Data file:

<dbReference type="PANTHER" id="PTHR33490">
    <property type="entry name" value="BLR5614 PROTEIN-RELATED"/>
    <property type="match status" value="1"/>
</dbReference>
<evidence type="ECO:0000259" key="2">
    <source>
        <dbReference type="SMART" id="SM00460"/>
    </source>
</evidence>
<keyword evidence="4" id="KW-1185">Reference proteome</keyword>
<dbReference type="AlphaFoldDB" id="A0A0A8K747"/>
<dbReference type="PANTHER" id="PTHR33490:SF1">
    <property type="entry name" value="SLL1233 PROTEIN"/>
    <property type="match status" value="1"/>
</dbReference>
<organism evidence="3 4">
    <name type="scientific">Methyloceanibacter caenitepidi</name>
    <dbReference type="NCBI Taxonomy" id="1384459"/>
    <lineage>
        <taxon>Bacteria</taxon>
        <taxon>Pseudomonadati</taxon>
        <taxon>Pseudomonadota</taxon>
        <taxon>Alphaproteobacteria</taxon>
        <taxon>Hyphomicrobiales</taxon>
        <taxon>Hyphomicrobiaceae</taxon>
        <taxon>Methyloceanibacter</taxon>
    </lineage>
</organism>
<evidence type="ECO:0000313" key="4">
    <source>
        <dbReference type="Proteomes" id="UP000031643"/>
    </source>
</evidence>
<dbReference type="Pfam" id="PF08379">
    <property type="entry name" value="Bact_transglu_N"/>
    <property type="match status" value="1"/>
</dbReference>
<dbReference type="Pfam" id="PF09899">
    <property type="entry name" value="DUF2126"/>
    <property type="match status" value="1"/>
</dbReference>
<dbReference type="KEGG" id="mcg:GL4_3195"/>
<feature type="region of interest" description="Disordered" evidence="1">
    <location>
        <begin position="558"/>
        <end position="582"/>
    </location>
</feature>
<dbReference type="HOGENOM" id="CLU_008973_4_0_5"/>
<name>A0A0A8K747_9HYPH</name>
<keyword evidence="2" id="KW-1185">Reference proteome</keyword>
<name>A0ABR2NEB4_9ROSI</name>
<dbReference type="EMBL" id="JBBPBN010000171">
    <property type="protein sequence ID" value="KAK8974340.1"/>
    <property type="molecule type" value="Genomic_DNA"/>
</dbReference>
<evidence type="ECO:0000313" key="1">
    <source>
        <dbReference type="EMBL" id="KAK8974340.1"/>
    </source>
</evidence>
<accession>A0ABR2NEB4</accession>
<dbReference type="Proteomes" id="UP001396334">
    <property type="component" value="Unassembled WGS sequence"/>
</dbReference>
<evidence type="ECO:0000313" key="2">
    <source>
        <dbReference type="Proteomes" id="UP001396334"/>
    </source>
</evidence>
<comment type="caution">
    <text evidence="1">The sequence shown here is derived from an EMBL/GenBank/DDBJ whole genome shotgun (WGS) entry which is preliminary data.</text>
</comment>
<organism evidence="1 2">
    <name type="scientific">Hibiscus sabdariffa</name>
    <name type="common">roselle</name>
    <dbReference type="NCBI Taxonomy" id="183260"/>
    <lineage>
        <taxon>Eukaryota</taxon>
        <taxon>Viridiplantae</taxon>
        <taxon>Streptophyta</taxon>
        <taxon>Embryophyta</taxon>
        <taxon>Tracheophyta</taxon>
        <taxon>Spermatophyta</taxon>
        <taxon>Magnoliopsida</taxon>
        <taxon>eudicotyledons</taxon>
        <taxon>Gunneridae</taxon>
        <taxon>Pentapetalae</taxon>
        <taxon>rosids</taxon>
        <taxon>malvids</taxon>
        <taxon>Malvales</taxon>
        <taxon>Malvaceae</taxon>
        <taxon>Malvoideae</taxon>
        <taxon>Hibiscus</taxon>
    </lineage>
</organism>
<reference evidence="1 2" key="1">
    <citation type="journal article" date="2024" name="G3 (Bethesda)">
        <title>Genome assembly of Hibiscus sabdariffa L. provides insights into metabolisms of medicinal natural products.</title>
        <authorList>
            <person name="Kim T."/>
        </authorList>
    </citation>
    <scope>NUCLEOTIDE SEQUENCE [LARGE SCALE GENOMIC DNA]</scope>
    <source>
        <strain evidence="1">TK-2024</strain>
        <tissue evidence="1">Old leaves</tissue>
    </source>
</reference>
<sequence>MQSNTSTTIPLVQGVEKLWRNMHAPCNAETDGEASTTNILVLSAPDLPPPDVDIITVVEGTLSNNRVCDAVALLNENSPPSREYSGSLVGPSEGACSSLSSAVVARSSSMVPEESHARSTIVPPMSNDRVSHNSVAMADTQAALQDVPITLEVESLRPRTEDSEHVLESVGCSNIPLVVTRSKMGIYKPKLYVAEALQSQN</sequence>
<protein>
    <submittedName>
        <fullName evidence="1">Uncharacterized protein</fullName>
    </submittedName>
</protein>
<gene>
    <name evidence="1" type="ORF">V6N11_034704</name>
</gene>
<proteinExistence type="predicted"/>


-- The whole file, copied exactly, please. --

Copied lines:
<dbReference type="PANTHER" id="PTHR33490">
    <property type="entry name" value="BLR5614 PROTEIN-RELATED"/>
    <property type="match status" value="1"/>
</dbReference>
<evidence type="ECO:0000259" key="2">
    <source>
        <dbReference type="SMART" id="SM00460"/>
    </source>
</evidence>
<keyword evidence="4" id="KW-1185">Reference proteome</keyword>
<dbReference type="AlphaFoldDB" id="A0A0A8K747"/>
<dbReference type="PANTHER" id="PTHR33490:SF1">
    <property type="entry name" value="SLL1233 PROTEIN"/>
    <property type="match status" value="1"/>
</dbReference>
<organism evidence="3 4">
    <name type="scientific">Methyloceanibacter caenitepidi</name>
    <dbReference type="NCBI Taxonomy" id="1384459"/>
    <lineage>
        <taxon>Bacteria</taxon>
        <taxon>Pseudomonadati</taxon>
        <taxon>Pseudomonadota</taxon>
        <taxon>Alphaproteobacteria</taxon>
        <taxon>Hyphomicrobiales</taxon>
        <taxon>Hyphomicrobiaceae</taxon>
        <taxon>Methyloceanibacter</taxon>
    </lineage>
</organism>
<evidence type="ECO:0000313" key="4">
    <source>
        <dbReference type="Proteomes" id="UP000031643"/>
    </source>
</evidence>
<dbReference type="Pfam" id="PF08379">
    <property type="entry name" value="Bact_transglu_N"/>
    <property type="match status" value="1"/>
</dbReference>
<dbReference type="Pfam" id="PF09899">
    <property type="entry name" value="DUF2126"/>
    <property type="match status" value="1"/>
</dbReference>
<dbReference type="KEGG" id="mcg:GL4_3195"/>
<feature type="region of interest" description="Disordered" evidence="1">
    <location>
        <begin position="558"/>
        <end position="582"/>
    </location>
</feature>
<dbReference type="HOGENOM" id="CLU_008973_4_0_5"/>
<name>A0A0A8K747_9HYPH</name>
<keyword evidence="2" id="KW-1185">Reference proteome</keyword>
<name>A0ABR2NEB4_9ROSI</name>
<dbReference type="EMBL" id="JBBPBN010000171">
    <property type="protein sequence ID" value="KAK8974340.1"/>
    <property type="molecule type" value="Genomic_DNA"/>
</dbReference>
<evidence type="ECO:0000313" key="1">
    <source>
        <dbReference type="EMBL" id="KAK8974340.1"/>
    </source>
</evidence>
<accession>A0ABR2NEB4</accession>
<dbReference type="Proteomes" id="UP001396334">
    <property type="component" value="Unassembled WGS sequence"/>
</dbReference>
<evidence type="ECO:0000313" key="2">
    <source>
        <dbReference type="Proteomes" id="UP001396334"/>
    </source>
</evidence>
<comment type="caution">
    <text evidence="1">The sequence shown here is derived from an EMBL/GenBank/DDBJ whole genome shotgun (WGS) entry which is preliminary data.</text>
</comment>
<organism evidence="1 2">
    <name type="scientific">Hibiscus sabdariffa</name>
    <name type="common">roselle</name>
    <dbReference type="NCBI Taxonomy" id="183260"/>
    <lineage>
        <taxon>Eukaryota</taxon>
        <taxon>Viridiplantae</taxon>
        <taxon>Streptophyta</taxon>
        <taxon>Embryophyta</taxon>
        <taxon>Tracheophyta</taxon>
        <taxon>Spermatophyta</taxon>
        <taxon>Magnoliopsida</taxon>
        <taxon>eudicotyledons</taxon>
        <taxon>Gunneridae</taxon>
        <taxon>Pentapetalae</taxon>
        <taxon>rosids</taxon>
        <taxon>malvids</taxon>
        <taxon>Malvales</taxon>
        <taxon>Malvaceae</taxon>
        <taxon>Malvoideae</taxon>
        <taxon>Hibiscus</taxon>
    </lineage>
</organism>
<reference evidence="1 2" key="1">
    <citation type="journal article" date="2024" name="G3 (Bethesda)">
        <title>Genome assembly of Hibiscus sabdariffa L. provides insights into metabolisms of medicinal natural products.</title>
        <authorList>
            <person name="Kim T."/>
        </authorList>
    </citation>
    <scope>NUCLEOTIDE SEQUENCE [LARGE SCALE GENOMIC DNA]</scope>
    <source>
        <strain evidence="1">TK-2024</strain>
        <tissue evidence="1">Old leaves</tissue>
    </source>
</reference>
<sequence>MQSNTSTTIPLVQGVEKLWRNMHAPCNAETDGEASTTNILVLSAPDLPPPDVDIITVVEGTLSNNRVCDAVALLNENSPPSREYSGSLVGPSEGACSSLSSAVVARSSSMVPEESHARSTIVPPMSNDRVSHNSVAMADTQAALQDVPITLEVESLRPRTEDSEHVLESVGCSNIPLVVTRSKMGIYKPKLYVAEALQSQN</sequence>
<protein>
    <submittedName>
        <fullName evidence="1">Uncharacterized protein</fullName>
    </submittedName>
</protein>
<gene>
    <name evidence="1" type="ORF">V6N11_034704</name>
</gene>
<proteinExistence type="predicted"/>